Seen by some to be one of New England's most elegant communities, Edgartown was Martha's Vineyard's first colonial settlement and has been the county seat since 1642. The stately Greek Revival houses built by the whaling captains have been carefully maintained and make the town a seaport village preserved from the early 19th century.
Main Street views include the harbor and waterfront and although the tall square-riggers that sailed all the world's oceans have passed from the scene, the heritage of these vessels and their captains remains. For the past hundred years, Edgartown has been one of the world's great yachting centers. The town is also known for its architecture with many buildings that pre-date the whaling era and still serve as family homes. Among the oldest buildings are the Vincent House, built in 1672, the Thomas Cooke House, now a museum, and the offices of the Vineyard Gazette. The venerable Old Whaling Church is now a performing arts center.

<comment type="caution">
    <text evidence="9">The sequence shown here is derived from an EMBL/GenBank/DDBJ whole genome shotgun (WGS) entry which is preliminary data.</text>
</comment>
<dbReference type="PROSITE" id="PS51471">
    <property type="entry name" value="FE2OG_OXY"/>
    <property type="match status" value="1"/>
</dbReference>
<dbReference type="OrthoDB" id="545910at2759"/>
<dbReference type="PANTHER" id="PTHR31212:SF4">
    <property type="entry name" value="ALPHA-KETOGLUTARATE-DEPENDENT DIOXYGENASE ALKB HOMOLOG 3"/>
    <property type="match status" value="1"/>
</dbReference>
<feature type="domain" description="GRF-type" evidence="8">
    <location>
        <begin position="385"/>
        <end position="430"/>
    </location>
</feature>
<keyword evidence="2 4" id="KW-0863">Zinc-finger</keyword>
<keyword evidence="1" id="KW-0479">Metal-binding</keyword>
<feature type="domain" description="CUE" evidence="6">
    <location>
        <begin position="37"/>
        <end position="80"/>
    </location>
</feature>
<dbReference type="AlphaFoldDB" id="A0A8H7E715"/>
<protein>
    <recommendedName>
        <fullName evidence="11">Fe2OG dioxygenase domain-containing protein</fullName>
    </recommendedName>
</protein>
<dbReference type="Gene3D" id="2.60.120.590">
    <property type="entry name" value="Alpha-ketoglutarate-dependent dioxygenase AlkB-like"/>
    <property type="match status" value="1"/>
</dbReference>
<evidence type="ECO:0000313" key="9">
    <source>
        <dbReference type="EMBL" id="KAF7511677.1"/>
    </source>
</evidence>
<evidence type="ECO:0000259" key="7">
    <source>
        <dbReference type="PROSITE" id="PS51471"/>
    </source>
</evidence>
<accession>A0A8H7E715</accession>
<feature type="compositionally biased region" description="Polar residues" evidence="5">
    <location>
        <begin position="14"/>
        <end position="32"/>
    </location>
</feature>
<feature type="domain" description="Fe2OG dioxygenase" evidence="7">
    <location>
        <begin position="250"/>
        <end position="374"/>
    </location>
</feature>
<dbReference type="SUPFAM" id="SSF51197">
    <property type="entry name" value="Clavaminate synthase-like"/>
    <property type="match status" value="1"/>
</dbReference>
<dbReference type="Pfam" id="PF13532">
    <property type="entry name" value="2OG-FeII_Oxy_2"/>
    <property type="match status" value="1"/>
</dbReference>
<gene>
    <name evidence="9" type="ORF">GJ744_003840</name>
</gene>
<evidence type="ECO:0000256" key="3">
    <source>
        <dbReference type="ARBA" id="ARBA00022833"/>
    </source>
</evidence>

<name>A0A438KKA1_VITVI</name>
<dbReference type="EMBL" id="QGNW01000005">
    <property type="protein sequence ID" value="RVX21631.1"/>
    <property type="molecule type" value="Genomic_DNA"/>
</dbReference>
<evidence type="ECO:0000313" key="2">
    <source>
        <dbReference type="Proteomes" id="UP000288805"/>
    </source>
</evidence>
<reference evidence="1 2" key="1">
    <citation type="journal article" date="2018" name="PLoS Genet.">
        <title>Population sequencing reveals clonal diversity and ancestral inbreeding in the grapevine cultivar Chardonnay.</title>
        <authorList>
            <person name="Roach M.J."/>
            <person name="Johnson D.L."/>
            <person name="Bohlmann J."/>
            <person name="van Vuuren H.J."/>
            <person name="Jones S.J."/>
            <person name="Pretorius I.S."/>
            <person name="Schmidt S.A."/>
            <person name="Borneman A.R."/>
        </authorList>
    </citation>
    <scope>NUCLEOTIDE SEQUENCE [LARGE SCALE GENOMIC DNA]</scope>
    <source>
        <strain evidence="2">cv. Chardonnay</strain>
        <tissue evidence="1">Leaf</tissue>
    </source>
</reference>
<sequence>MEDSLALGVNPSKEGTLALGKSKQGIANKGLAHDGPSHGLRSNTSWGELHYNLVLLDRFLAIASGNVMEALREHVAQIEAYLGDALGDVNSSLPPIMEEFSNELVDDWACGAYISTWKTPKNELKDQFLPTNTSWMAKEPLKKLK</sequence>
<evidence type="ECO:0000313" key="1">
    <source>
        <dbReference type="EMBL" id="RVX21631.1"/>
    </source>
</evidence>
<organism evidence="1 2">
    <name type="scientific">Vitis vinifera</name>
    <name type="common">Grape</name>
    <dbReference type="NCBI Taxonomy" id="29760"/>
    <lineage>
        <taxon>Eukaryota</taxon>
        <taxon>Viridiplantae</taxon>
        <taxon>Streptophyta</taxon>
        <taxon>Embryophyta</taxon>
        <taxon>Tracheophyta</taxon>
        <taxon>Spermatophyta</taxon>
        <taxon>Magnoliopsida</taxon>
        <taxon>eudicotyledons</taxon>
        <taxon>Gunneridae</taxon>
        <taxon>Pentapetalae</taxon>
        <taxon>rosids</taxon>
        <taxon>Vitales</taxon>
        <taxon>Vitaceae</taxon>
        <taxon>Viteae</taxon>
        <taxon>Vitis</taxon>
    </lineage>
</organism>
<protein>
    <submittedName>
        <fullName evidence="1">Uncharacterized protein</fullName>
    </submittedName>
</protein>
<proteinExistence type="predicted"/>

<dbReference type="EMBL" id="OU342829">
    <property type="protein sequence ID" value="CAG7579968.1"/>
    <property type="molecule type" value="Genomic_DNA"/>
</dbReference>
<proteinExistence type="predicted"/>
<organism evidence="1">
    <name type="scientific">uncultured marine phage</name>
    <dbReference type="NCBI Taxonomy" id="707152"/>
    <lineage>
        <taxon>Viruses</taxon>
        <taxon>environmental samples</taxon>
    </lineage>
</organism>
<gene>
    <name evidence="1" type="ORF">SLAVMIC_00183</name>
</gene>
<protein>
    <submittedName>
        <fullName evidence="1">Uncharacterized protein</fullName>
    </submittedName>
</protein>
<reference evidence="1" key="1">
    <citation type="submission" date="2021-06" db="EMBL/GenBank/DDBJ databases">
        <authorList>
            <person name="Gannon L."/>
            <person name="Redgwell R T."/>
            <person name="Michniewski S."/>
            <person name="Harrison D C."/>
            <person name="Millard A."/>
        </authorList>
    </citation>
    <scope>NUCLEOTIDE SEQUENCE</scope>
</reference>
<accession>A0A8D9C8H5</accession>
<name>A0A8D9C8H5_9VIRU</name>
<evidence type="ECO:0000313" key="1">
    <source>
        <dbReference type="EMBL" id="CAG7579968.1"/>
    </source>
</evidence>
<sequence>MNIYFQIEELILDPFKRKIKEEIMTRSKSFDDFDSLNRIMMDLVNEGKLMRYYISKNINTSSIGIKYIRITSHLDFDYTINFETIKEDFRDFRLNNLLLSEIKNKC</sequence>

Public beaches offer surf bathing and bluefish and bass fishing. On Felix Neck, about three miles outside the center of town, 200 acres owned by the Massachusetts Audubon Society provide marked trails and a program of wildlife management and conservation education. Special activities for all age groups are offered throughout the year.
Located on Martha's Vineyard, an island 20 miles long and 10 miles wide situated five miles south of the soutwest tip of Cape Cod. Edgartown is bordered by Oak Bluffs and Nantucket Sound on the north, Katama Bay on the east, the Atlantic Ocean on the south, and West Tisbury on the west. Edgartown is separated from Chappaquiddick Island by Katama Bay.